number: FR249 East of Huasco, Atacama, Chile, Date: 1954/05)
spherical or flattened stem slowly growing atop a thick, underground
taproot, with a
constriction between the stem and the root. eventually
elongated in cultivation.
Slow growing, up to 3-5
cm across, 2-6 cm tall, ranging from green to
brown, but more commonly with brown-olive-grey tones.
Tubercles : Larger than ssp. lembckei;
Spines: Very short black
tuberous root system with (usually) a very large
Flower: Approx 3,5 cm long, 4-6 cm
in diameter, whitish, yellowish, pinkish to
pale brick-red with a silky shine,
hairy with brown
clavate, wrapped in white
already when young,
of the whole plants takes place over one or two days, and they remain
open for about three or four days. Blooms in late spring.
Budss & fruits
(R. Philippi) F. Kattermann
Published in: Eriosyce (Cactaceae):
The genus revised and amplified 1: 118, 1994
Conservation status: Listed in
CITES appendix 2.
derives from the Greek words “Erion (εριον)”
meaning “wool” and “Sykos” meaning “fig (a
(The genus name implies: “woolly
derives from the
plus the adjective suffix for nouns "inus" meaning
"belonging to or resembling"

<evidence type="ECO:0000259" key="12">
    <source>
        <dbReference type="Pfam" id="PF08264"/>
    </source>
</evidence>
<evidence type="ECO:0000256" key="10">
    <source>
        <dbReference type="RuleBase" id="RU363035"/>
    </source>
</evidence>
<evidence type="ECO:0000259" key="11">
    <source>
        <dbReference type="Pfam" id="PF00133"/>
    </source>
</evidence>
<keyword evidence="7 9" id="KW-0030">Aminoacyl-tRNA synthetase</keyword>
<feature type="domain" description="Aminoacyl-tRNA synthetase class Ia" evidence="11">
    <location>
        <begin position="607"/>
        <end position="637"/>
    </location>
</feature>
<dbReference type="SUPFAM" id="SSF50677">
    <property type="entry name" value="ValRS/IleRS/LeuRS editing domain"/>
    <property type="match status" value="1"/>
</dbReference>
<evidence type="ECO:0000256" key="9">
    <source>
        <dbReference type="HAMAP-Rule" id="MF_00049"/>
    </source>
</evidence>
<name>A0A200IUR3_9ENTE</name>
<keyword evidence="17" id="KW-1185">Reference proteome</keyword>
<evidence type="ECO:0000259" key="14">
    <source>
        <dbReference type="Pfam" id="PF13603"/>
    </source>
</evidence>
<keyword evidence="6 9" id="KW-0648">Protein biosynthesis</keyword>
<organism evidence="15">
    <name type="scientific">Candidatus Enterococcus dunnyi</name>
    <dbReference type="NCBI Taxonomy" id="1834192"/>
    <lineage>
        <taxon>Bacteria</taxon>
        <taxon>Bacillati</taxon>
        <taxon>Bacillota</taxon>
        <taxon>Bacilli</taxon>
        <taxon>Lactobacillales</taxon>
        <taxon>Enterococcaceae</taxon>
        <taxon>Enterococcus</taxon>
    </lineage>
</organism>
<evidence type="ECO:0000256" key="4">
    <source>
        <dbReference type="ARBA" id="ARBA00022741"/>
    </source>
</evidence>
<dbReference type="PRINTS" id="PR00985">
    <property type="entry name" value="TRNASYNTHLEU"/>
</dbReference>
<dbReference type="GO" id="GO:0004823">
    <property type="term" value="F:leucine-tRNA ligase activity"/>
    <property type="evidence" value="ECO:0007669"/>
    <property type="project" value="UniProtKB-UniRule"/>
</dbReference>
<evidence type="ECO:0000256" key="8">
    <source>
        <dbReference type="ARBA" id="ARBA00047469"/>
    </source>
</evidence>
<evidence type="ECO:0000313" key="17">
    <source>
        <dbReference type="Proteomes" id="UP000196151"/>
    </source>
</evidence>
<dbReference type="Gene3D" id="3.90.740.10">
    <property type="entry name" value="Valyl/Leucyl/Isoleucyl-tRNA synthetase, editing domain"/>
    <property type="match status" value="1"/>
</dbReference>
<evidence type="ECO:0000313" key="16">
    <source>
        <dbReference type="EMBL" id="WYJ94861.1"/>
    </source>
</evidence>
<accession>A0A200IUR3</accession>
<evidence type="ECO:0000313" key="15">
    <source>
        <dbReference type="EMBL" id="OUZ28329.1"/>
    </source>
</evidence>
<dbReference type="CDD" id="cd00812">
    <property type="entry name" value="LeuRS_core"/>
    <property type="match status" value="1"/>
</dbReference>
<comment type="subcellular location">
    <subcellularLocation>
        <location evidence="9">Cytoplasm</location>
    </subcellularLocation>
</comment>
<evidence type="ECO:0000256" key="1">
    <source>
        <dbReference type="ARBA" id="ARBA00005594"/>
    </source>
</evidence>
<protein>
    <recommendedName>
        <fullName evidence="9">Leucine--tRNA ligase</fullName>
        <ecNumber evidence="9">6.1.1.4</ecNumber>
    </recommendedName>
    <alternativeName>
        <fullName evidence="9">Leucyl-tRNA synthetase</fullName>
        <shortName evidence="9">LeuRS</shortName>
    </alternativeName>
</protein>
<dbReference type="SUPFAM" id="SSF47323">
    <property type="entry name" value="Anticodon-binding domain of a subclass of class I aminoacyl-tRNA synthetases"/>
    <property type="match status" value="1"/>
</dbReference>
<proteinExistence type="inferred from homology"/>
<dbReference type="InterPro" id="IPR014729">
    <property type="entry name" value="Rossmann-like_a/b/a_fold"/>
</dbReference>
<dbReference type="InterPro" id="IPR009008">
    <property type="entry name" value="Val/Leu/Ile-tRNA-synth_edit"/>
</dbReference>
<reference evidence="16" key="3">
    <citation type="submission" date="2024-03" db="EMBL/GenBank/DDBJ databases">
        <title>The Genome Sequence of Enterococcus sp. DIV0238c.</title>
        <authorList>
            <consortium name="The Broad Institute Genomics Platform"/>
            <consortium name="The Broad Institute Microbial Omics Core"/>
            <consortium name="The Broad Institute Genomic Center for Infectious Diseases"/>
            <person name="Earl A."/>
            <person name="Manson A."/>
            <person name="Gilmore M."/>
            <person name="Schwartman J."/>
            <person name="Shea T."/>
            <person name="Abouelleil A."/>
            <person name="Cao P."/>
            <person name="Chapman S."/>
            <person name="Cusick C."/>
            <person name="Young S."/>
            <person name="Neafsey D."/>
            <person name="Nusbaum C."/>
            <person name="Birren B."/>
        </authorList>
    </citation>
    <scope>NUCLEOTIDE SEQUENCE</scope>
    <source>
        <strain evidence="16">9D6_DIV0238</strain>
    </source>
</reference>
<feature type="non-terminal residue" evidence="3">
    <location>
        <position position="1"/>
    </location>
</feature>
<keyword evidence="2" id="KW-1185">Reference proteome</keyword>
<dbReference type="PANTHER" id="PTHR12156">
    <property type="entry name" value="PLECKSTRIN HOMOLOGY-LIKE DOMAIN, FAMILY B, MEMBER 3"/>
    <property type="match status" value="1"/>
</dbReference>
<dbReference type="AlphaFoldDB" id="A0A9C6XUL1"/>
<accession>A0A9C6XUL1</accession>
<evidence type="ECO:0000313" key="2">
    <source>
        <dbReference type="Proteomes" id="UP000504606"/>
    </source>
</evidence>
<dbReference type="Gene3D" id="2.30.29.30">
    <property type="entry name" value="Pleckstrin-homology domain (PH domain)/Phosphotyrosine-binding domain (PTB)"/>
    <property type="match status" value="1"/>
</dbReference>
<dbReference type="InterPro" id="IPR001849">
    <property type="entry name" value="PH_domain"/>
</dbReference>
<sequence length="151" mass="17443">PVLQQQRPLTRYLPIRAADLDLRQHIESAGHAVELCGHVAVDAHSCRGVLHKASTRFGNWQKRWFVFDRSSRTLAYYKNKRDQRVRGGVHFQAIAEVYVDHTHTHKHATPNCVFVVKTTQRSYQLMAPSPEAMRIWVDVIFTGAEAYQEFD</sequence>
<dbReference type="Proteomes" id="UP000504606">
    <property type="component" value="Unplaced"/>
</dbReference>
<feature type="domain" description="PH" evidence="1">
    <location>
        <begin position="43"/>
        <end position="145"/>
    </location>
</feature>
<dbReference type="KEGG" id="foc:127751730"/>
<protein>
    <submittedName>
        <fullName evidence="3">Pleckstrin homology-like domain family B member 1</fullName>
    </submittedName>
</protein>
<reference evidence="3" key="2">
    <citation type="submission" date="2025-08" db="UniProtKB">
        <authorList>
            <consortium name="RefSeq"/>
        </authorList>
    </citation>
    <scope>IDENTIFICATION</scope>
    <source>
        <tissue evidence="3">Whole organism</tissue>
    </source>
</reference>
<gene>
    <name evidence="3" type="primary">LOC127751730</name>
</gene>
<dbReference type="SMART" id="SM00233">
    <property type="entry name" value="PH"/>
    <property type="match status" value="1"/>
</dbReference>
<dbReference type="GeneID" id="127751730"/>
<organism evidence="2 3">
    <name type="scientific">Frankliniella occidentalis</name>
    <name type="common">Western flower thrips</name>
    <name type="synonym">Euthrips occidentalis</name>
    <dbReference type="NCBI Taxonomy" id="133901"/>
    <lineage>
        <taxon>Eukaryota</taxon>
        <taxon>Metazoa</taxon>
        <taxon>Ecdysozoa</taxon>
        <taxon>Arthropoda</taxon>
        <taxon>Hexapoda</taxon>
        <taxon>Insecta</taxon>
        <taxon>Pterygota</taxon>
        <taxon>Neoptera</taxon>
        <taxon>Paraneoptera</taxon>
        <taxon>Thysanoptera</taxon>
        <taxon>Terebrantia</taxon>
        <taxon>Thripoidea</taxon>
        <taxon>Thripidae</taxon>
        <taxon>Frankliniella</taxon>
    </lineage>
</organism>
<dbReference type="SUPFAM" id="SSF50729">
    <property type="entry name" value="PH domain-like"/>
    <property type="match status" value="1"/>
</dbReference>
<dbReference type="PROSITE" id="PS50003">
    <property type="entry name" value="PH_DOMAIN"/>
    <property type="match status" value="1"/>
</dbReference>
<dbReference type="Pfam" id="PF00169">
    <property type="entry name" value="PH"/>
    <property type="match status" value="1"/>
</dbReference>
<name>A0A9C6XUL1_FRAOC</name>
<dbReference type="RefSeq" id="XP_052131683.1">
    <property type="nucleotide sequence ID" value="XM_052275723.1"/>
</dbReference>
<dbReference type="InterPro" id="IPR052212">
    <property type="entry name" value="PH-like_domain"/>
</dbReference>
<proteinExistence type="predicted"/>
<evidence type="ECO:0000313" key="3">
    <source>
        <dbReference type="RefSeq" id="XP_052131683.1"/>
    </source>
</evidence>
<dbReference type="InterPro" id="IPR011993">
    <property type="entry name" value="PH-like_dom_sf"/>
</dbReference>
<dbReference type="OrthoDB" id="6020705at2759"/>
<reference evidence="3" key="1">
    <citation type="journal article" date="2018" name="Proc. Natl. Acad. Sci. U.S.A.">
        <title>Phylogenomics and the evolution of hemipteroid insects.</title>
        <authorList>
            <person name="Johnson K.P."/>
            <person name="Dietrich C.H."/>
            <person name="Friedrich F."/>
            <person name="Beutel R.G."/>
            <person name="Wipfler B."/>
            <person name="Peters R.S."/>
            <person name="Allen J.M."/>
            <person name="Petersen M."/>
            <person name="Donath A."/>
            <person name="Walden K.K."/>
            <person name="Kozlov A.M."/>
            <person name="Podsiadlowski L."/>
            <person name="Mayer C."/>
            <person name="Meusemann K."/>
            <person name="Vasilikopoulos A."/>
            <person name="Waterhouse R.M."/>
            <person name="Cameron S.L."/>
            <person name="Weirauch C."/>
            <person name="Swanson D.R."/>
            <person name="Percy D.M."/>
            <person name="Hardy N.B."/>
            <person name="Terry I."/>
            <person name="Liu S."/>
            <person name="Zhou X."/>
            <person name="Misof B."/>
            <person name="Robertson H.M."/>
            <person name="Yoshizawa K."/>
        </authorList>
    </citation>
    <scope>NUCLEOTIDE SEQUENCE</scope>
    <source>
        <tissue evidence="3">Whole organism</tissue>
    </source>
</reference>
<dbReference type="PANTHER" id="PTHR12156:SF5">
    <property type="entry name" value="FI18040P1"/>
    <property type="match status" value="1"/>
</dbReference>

(The specific name implies: “resembling
coastal Chile (Region III Atacama) South of Freirina in the Huasco
valley (Atacama Desert)
Habitat: E. napina grows in one of the most
arid areas in the world, among rocky crags and sand dunes
in sandy-clayey soil in a
vegetable formation called “Costal desert of Huasco,”
a typical “desertic
mattoral” that is just spectacular and impressive when
it displays the phenomenon
Altitude around 200 m.
- Echinocactus napinus
- Neoporteria napina, (Philippi)
in: Blatter Kakteenforsch., Pt. 9, [p. 4], 1935
- Neochilenia napina (Phil.) Backeb.
- Thelocephala napina (Phil.) Y.Itô
- Chileorebutia napina (Phil.)
F.Ritter (Nom inval.) 1959
- Chilenia napina (Phil.) Backeb.
- Echinocactus mitis Phil. 1894
- Neochilenia mitis (Phil.) Backeb.
- Neochilenia imitans Backeb. (Nom.
- Neochilenia neoreichei Backeb.
(Nom. inval.) 1959
- Reicheocactus neoreichei (Backeb.)
Backeb. (Nom. inval.) 1962
- Echinocactus napinus Phil. 1872
A plant grafted on Opuntia compressa
The eriosyces have a thick
taproot and are
Sometimes they are
grafted to avoid
rot problems. Suited for
light shade. They
like warmth (recommended minimum winter temperature 5° C). But plant
kept perfectly dry can easily survive in winter night temperatures below
0° C (In our greenhouse there was no damage at -10° C for a few hours in
the winter of 2002-2003 )
airy exposures. They also need a deep pot and good
drainage, to accommodate its
tap root. Keep dry in
napina is especially
prone to rot, therefore,
underpot in a
smaller container filled with a very
Propagation: Seeds or
graft. Seeds can be sown in the spring or summer. The seedlings
should not be disturbed until they are well rooted, after which
they can be planted separately in small pots.
conspecific taxa, varieties, forms and cultivars of E. napina.
Taxon has lots of synonyms,
with several controversial varieties and
subspecies, and comprises a multitude of